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9/28/03 - MIDDLE EAST ECONOMIC REFORM - 2003-09-30


The Middle East needs economic and political reform. That's the conclusion of a panel of experts convened in Washington by the International Monetary Fund to discuss the region's slow economic growth.

"Some factors that explain this economic malaise include the size of the public sector and the weak financial sector," said George T. Abed, Director of the I-M-F's Middle Eastern Department. Government is too large and the private sector too small to sustain economic growth.

"The educational system is mostly bankrupt," said Professor Shibley Telhami of the University of Maryland. Educational systems are not giving young people the skills they need to compete in the world economy. "This labor force cannot be employed," said Mustafa Kamel Nabli of the World Bank. "The unemployment rate is rising and will continue to rise," he said.

In Iran, officials report that the unemployment rate among young people fifteen to twenty-nine years of age is over twenty-eight percent. Poverty breeds despair and rage -- often finding outlets in drug abuse, crime, and terrorism.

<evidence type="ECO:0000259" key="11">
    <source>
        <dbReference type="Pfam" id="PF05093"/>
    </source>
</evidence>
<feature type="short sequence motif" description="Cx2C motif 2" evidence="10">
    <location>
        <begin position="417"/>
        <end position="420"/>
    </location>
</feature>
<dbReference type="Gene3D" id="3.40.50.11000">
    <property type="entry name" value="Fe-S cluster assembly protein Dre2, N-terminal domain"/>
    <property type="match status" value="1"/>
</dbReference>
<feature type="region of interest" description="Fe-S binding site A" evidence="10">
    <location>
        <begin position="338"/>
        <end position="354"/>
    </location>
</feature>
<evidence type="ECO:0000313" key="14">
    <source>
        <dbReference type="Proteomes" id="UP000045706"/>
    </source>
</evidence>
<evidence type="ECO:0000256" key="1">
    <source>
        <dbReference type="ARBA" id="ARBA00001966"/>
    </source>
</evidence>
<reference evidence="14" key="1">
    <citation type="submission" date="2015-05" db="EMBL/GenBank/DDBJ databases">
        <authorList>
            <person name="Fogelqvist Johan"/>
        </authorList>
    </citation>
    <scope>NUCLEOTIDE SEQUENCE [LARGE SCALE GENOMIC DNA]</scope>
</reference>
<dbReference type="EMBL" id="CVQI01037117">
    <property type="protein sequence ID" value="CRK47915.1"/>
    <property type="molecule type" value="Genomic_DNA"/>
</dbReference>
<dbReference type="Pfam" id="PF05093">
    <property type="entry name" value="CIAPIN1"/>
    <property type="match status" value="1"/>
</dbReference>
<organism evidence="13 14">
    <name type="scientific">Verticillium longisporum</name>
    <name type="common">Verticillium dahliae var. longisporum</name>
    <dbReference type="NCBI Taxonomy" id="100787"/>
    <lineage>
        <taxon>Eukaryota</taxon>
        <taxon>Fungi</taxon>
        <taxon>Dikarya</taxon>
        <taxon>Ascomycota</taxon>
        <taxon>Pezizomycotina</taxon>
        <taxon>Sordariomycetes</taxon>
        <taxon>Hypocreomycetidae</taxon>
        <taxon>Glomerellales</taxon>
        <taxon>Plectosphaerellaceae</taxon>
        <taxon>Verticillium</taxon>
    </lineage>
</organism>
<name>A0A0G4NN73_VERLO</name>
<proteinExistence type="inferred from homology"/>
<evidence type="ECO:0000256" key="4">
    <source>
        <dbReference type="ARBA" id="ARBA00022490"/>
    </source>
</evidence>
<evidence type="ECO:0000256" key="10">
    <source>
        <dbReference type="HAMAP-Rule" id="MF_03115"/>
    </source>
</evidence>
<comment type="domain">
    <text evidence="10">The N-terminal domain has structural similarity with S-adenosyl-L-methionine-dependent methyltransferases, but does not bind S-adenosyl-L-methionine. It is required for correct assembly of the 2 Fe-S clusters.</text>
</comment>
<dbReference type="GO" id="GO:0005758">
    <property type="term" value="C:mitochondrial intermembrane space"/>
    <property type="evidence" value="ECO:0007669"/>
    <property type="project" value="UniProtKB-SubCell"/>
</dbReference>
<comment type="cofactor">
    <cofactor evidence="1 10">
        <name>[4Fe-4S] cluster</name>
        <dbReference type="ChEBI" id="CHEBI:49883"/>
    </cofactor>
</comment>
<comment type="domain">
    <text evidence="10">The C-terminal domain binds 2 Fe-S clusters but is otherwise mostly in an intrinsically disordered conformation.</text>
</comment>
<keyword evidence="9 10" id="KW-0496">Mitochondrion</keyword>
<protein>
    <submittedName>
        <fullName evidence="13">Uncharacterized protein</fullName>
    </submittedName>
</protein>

Privatization of the economy is needed to stimulate growth in the Middle East. Economist Amer Bisat said, "in financial markets there needs to be an impetus or a trigger to spark an influx of capital. Privatization tends to be the most typical trigger in situations like these."

Free market reforms are badly needed in the Middle East, but cannot be implemented without the rule of law. Private business and investment cannot flourish without protection from theft, fraud, extortion, and violence.

Middle East economic specialist George Abed said, "in the absence of political reform, the economy cannot go very far." Authoritarianism, in various forms, has been tried in many Middle Eastern countries and has yielded only economic stagnation and poverty. It is time to give free markets and democracy a chance.

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